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The Court of Appeals for the Ninth Circuit employed this rationale to find a similar obstruction-of-justice statute constitutional. United States, 176 F.2d 884, 887 (9th Cir.1949) (“The ․ statute is an outgrowth of Congressional recognition of the variety of corrupt methods by which the proper administration of justice may be impeded or thwarted․”). Though not dispositive, we also observe no court has found the Sixth Amendment right to counsel applies to routine presentence interviews. Ward, 138 F.3d 810, 821-22 (10th Cir.1998) (no Sixth Amendment violation where a convicted murderer voluntarily offered an inculpatory statement after receiving his Miranda rights); United States v. As the District Court found, the government had not initiated its prosecution of Tyler when he wrote the letter. This interlude demonstrates the probation office acted as a neutral factfinder for Tyler's state sentencing judge, not as an agent for federal prosecutors. Tyler contends the presentence statement was provided by the probation office to the Pennsylvania State Police in violation of his rights to confidentiality and privacy. Tyler's decision to contact his judge was entirely elective, and for purposes of the Sixth Amendment, the probation office did not need to inform Tyler's state court counsel. We also find unpersuasive Tyler's suggestion that the presentence investigation was the “halfway point” between successive state and federal prosecutions. Almost three years passed between Tyler's drafting his presentence letter and his first federal indictment.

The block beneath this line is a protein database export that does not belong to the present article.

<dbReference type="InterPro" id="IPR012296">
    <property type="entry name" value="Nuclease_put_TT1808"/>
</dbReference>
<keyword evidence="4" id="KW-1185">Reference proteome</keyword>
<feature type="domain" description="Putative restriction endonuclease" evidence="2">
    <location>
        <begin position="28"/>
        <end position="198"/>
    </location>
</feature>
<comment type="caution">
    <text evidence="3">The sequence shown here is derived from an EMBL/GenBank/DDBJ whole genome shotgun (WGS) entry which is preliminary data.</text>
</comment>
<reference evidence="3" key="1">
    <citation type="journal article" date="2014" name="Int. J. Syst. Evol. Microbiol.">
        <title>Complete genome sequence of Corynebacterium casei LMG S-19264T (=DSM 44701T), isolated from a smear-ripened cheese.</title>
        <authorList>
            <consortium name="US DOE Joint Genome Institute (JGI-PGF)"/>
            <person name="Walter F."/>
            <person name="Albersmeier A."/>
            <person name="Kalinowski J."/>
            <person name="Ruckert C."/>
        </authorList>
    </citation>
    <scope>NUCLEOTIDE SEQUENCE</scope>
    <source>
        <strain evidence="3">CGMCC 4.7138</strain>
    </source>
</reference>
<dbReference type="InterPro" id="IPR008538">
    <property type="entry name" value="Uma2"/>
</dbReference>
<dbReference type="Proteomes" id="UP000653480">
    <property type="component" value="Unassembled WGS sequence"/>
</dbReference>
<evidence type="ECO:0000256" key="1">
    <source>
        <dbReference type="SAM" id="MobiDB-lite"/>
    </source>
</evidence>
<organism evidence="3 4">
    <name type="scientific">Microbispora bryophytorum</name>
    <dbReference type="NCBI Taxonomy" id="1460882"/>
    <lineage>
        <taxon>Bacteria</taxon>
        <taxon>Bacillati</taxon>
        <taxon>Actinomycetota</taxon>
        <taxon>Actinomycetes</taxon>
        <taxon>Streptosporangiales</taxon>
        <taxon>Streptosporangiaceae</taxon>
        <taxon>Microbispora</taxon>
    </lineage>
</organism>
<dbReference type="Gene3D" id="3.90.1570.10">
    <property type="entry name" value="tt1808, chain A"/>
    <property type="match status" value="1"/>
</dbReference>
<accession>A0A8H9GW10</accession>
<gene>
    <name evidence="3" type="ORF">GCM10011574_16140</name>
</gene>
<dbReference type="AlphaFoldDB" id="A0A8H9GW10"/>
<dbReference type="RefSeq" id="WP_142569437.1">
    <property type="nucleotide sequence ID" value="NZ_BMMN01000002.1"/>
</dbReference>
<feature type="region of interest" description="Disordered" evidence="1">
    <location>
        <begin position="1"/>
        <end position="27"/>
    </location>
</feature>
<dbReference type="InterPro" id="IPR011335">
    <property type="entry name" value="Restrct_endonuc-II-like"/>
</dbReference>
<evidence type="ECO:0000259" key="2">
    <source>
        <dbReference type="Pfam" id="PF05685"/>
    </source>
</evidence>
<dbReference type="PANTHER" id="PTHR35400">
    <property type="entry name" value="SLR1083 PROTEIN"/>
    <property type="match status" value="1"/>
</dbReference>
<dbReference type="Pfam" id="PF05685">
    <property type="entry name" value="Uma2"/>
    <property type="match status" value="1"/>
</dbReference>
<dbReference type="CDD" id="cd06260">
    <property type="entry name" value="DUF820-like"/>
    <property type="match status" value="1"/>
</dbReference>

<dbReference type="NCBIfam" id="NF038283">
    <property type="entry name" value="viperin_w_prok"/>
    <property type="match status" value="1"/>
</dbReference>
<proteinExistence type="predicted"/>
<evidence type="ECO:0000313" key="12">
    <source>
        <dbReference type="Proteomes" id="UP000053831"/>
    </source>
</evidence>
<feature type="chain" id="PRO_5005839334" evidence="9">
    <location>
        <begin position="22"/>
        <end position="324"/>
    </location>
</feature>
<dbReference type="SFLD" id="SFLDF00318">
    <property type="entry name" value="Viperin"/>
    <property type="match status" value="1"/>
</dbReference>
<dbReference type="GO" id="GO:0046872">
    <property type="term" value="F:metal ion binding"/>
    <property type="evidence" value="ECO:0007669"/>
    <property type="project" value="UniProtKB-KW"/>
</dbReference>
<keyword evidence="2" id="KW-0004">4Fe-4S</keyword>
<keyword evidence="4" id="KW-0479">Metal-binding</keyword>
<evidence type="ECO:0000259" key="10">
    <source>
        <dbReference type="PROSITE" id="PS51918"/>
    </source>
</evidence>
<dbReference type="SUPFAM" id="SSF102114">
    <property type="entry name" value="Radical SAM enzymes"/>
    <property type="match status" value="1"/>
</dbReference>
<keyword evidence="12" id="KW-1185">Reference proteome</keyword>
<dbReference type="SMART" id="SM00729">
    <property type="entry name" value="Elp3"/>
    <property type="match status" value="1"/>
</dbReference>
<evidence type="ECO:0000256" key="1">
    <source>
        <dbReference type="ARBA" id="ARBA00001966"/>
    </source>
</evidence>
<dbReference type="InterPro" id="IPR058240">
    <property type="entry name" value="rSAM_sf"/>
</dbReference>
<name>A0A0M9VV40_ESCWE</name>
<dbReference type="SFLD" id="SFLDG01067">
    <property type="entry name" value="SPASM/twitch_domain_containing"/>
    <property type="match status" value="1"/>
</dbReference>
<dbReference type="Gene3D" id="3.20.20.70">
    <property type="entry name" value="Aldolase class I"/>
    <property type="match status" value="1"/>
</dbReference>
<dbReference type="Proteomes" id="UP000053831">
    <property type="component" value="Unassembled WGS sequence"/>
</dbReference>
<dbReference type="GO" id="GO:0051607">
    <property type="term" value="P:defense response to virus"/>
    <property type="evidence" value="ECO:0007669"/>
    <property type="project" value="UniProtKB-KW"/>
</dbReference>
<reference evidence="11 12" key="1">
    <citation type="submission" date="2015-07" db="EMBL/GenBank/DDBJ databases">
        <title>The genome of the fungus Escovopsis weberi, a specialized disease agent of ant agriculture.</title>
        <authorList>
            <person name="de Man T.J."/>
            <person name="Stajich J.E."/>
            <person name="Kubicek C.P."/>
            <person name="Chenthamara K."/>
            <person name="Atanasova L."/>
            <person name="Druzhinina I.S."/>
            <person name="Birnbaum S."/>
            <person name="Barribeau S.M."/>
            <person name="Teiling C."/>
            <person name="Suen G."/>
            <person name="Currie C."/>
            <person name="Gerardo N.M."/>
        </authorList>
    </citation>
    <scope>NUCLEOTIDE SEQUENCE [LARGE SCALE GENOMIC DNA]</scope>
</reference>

Following an invitation from the Adams County Probation Office, Tyler voluntarily submitted a six-page handwritten letter to the court. On appeal, we suppressed Tyler's July 9, 1992 statement, finding the police failed to “scrupulously honor” Tyler's right to remain silent. We remanded to determine whether Tyler waived his Miranda rights before making the July 20 statement.